Tuesday, December 07, 2004

New York to Raise Minimum Wage

Kudos to New York.

This week that state became one of a growing number of states to raise the minimum wage. The federal minimum wage has been stagnant at $5.15/hour since I was in high school. In overwhelmingly approving the measure, New York's legislature overrode the veto of Republican governor George Pataki.

Pataki claimed that "the federal government should handle the minimum wage." An interesting statement given that it was congressional Republicans who blocked the last federal minimum wage bill.

Indeed, if Pataki wanted the federal government to "handle the minimum wage" perhaps he should have endorsed Kerry instead of Bush -- Kerry supported a raise.

This is an issue that has not garnered much national attention in recent years, but I think one in which all Christians -- be they Southern Baptist or Unitarian-Universalist -- can find consensus on. Unfortunately, we will never get any movement on the federal minimum wage with Republicans in office.

2 Comments:

At 1:36 PM, Blogger david said...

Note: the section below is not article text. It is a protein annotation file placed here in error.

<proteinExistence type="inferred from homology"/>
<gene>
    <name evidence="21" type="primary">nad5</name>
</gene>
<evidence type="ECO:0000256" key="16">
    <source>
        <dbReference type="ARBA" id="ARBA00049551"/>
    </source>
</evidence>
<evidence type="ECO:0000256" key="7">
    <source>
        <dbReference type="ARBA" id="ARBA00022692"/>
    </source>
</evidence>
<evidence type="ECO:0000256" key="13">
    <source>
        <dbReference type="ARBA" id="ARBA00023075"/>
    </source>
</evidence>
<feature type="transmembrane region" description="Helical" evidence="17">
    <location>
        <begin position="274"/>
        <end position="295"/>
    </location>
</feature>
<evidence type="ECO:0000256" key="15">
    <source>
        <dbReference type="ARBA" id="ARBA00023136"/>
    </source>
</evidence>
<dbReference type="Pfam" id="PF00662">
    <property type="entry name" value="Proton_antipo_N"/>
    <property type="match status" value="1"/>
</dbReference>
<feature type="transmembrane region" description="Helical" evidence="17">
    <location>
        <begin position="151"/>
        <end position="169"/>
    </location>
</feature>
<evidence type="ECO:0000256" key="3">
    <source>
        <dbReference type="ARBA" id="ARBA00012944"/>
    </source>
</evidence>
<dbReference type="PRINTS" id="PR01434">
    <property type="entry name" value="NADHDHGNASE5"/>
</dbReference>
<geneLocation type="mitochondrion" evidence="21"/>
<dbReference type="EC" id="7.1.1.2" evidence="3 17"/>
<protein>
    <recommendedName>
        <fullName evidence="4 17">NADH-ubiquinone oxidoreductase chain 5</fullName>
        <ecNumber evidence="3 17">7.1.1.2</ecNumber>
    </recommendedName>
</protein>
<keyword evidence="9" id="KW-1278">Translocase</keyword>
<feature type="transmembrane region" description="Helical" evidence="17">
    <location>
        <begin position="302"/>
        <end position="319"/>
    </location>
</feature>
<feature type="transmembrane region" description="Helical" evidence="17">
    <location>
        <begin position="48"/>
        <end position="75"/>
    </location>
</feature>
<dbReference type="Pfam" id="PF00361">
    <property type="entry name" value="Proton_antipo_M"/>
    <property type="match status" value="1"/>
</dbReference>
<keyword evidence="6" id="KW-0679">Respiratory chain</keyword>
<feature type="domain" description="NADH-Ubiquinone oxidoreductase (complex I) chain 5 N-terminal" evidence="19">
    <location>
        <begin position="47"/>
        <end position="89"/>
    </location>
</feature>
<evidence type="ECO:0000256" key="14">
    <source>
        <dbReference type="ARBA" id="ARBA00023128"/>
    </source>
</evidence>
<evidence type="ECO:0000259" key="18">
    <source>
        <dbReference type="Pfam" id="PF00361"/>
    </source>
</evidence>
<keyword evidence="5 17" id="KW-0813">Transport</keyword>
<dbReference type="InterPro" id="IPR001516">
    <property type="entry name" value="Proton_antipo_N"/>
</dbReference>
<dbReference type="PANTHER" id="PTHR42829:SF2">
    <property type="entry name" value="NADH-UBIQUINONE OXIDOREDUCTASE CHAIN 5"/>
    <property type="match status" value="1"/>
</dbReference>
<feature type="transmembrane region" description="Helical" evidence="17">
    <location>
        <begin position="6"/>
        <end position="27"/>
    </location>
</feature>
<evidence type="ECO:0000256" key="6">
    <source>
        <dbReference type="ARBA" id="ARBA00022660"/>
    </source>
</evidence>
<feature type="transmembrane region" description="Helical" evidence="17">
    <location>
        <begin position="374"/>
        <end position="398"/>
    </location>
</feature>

To my way of thinking, far more important than raising the minimum wage, is reducing the agp between the minimum wage and the maximum wage.

Studies of violence and crime indicate that violent crime is higher in communities with the greatest discrepencies.

I just don't see anyway of closing taht agp without markedly more progressive taxation than we have now. And that leads to more money in the pockets of tax lawyers seeking loopholes -- not the pockets of lower wage earners.

 
At 3:44 PM, Blogger jj said...

I tend to agree that the gap between the haves and have nots is unjust in and of itself without regard to whether the floor is livable. But surely raising the floor, thereby improving the physical conditions of the poor, is a worthy goal in and of itself too.
Also, there are ways to increase tax progressivity without creating more loopholes. Indeed, simply CLOSING the loopholes we already have (which we COULD DO if there were the political will) would IN AND OF ITSELF increase tax progressivity.

 

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